Modern neo-shamanic practices still use damiana along with a mixture of other hallucinogens for Vision Quests and astral travel. It's neo-shamanic use extends to its employment as a smokable herb, said to help increase one's capacity to see Visions, and to enhance or awaken latent psychic abilities. Wiccan practices employ damiana as an ingredient in love and lust philtres, or as a mainstay in sex magick. It is often employed for fertility spells, either by partaking of the plant matter itself in a tisane or a potion, or by burning it as incense along with accompanying incantations or prayers. In some New Age practices, it has even been employed to cleanse the chakras and charge and purify gemstones. [21]

Damiana - Safety Notes

While damiana is relatively safe if consumed moderately even for prolonged periods of time, its slightly hallucinogenic properties, intake of very potent preparations of damiana is not advised. Damiana poisoning by excessive use has also been reported, with overdoses generally resulting in convulsions, vomiting, tremors, excessive salivation, and rapid erratic eye movements. It is advised that one not exceed more than one hundred grams of ingested damiana per day, since as little as two hundred grams of damiana taken internally can result in an overdose.

Because it helps to lower blood sugar levels, individuals who supplement on damiana must constantly monitor their serum blood sugar levels lest hypoglycaemia occur due to excessive consumption of damiana. As a general rule of thumb, damiana should not be given to pregnant or nursing women (as it has had a history of use as an abortifacient) or children - for general safety reasons.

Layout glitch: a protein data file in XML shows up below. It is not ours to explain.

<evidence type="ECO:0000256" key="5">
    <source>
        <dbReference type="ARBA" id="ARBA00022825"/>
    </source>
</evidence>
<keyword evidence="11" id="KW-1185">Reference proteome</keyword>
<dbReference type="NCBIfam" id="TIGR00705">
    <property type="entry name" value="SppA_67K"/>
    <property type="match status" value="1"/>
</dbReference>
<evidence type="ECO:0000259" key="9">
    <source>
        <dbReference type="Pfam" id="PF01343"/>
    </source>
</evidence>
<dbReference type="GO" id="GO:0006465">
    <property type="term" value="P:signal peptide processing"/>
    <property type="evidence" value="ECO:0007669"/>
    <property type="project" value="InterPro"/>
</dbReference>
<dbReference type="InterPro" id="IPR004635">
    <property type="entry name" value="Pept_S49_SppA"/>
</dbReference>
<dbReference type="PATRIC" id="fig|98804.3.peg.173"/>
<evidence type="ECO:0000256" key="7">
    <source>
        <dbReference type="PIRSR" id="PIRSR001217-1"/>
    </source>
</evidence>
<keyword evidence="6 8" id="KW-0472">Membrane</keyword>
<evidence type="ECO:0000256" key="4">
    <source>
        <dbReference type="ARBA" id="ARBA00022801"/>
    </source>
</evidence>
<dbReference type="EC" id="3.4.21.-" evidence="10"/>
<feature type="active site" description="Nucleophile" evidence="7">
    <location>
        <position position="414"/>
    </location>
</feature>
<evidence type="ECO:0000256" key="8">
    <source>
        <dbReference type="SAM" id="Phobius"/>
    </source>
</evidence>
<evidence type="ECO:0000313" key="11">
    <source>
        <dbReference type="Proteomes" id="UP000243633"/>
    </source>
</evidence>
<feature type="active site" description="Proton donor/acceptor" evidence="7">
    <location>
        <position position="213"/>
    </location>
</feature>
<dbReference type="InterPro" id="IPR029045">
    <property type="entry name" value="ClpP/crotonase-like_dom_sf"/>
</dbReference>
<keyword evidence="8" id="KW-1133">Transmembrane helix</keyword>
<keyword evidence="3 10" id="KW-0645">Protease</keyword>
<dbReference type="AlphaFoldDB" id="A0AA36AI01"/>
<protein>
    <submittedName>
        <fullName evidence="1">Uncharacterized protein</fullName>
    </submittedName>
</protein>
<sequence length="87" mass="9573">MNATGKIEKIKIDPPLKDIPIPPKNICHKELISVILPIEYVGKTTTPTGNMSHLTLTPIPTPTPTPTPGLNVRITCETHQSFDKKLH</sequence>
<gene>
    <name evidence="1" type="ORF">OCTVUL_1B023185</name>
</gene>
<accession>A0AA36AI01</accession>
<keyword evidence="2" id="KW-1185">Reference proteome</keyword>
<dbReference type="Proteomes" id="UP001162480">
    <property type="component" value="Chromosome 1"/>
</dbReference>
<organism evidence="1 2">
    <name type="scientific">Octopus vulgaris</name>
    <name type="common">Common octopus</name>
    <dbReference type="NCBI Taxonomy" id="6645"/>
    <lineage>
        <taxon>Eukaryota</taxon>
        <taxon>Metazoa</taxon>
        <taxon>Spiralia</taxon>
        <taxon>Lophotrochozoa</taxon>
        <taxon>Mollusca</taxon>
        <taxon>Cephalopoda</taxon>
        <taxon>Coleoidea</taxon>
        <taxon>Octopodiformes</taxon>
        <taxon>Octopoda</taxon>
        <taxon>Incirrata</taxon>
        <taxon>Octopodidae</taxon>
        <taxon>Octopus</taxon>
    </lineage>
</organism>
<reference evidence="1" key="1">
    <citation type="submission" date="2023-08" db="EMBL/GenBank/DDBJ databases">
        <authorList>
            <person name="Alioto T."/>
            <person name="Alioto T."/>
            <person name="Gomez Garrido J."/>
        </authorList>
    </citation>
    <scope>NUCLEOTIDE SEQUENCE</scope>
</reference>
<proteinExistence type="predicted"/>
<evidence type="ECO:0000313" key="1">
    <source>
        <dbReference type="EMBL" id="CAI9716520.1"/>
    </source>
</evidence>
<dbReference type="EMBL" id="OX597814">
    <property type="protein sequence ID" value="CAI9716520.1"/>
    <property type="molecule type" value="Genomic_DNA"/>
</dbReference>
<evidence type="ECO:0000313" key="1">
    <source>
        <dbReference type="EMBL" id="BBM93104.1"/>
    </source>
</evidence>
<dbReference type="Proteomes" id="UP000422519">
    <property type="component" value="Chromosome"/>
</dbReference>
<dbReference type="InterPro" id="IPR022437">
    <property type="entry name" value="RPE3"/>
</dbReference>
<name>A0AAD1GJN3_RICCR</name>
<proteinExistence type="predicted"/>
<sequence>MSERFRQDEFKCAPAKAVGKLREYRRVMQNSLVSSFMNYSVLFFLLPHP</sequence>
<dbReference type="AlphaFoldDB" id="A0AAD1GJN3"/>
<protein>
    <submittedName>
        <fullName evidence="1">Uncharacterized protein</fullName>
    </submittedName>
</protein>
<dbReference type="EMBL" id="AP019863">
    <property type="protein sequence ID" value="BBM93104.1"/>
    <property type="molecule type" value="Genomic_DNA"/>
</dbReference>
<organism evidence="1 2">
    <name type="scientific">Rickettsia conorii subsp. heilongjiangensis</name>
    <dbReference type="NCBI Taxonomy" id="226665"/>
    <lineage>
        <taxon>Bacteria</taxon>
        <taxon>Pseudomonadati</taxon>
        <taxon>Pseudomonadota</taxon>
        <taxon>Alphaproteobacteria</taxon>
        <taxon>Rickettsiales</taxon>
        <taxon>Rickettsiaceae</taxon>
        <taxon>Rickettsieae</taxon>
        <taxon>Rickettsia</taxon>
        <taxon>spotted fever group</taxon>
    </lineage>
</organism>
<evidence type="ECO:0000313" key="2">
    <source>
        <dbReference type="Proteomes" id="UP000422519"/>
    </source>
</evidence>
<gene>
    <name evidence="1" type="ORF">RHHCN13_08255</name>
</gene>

Damiana - Other Names, Past and Present

Chinese: da mia na (pronounced: 'dah-myaa-naah'; adopted from Mexican 'damiana') / yang jin hua (used to refer solely to the flowers of the plant alone)
Japanese: damiana (pronounced: 'dummy-yanna'; adopted from Mexican 'damiana')
Hindi: dhatura (not to be confused with Datura stramonium and its other related species under the genus Datura)
French: damiane / feuille de damiana / feuille de damiane / houx Mexicain / the bourrique
Aztec (probable): mizibcoc
Italian: oreganillo / erba del pastore
Spanish: herba de la pastora / oreganillo / damiana / damiana de guerrero (lit. 'soldier's damiana')
English: old woman's broom / Mexican holly / rosemary (not to be confused with Rosmarinus officinalis) / damiana (adopted from Spanish)
Latin (scientific nomenclature): Turnera aphrodisiaca / Turnera diffusa / Turnera opifera / Turnera microphyllia / Turnera ulmifolia (other nomenclatures exist under the umbrella of the genus Turnera // Damiana aphrodisiaca (old nomenclature for T. aphrodisiaca, now outdated) // [it should not be confused with false damiana, Apoppapus laricifolius / A. discoideus]

Damiana - References:

[1] "The Dental cosmos, Volume 9 edited by J. D. White, John Hugh McQuillen, George Jacob Ziegler, James William White, Edward Cameron Kirk, Lovick Pierce Anthony" (1867) p.123

[2] "Herbs of Commerce" (AHPA) - Michael McGuffin, John T. Kartesz, Albert Y Leung, Arthur O. Tucker p.172, 200

[3] http://en.wikipedia.org/wiki/Turnera_diffusa

[4] Google Books Search - http://books.google.com/books?q=damiana%20sexual&btnG=Search%20Books&as_brr=4

[5] http://www.rain-tree.com/damiana.htm

[6] "Medical record, Volume 12" edited by George Frederick Shrady, Thomas Lathrop Stedman (1876) p.694

[7] "Journal of materia medica, Volume 14" (1875) p.264-5.

[8] "Medical record, Volume 11" edited by George Frederick Shrady, Thomas Lathrop Stedman (1876) p.540-541

[9] http://herbpathy.com/Uses-and-Benefits-of-Damiana-Cid515

[10] http://happyherbcompany.com/damiana

[11] http://www.herbwisdom.com/herb-damiana.html

[12] http://www.ageless.co.za/herb-damiana.htm

[13] http://www.rain-tree.com/damiana.htm#.U1V_brVNQm8

[14] http://www.anniesremedy.com/herb_detail201.php

[15] http://www.healthline.com/natstandardcontent/damiana

[16] http://en.wikipedia.org/wiki/Turnera_diffusa#Legality

[17] http://www.ncbi.nlm.nih.gov/pubmed/19501274

[18] http://www.ncbi.nlm.nih.gov/pubmed/10227074

[19] http://www.ncbi.nlm.nih.gov/pubmed/16959660

[20] http://www.ncbi.nlm.nih.gov/pubmed/14692728

[21] https://faeriekat.wordpress.com/2008/01/12/d-is-for-damiana/

Main article researched and created by Alexander Leonhardt. © herbs-info.com 2014

Note - the information on this website is not medical advice, has not been evaluated by the FDA and is not intended to diagnose, treat, cure any disease.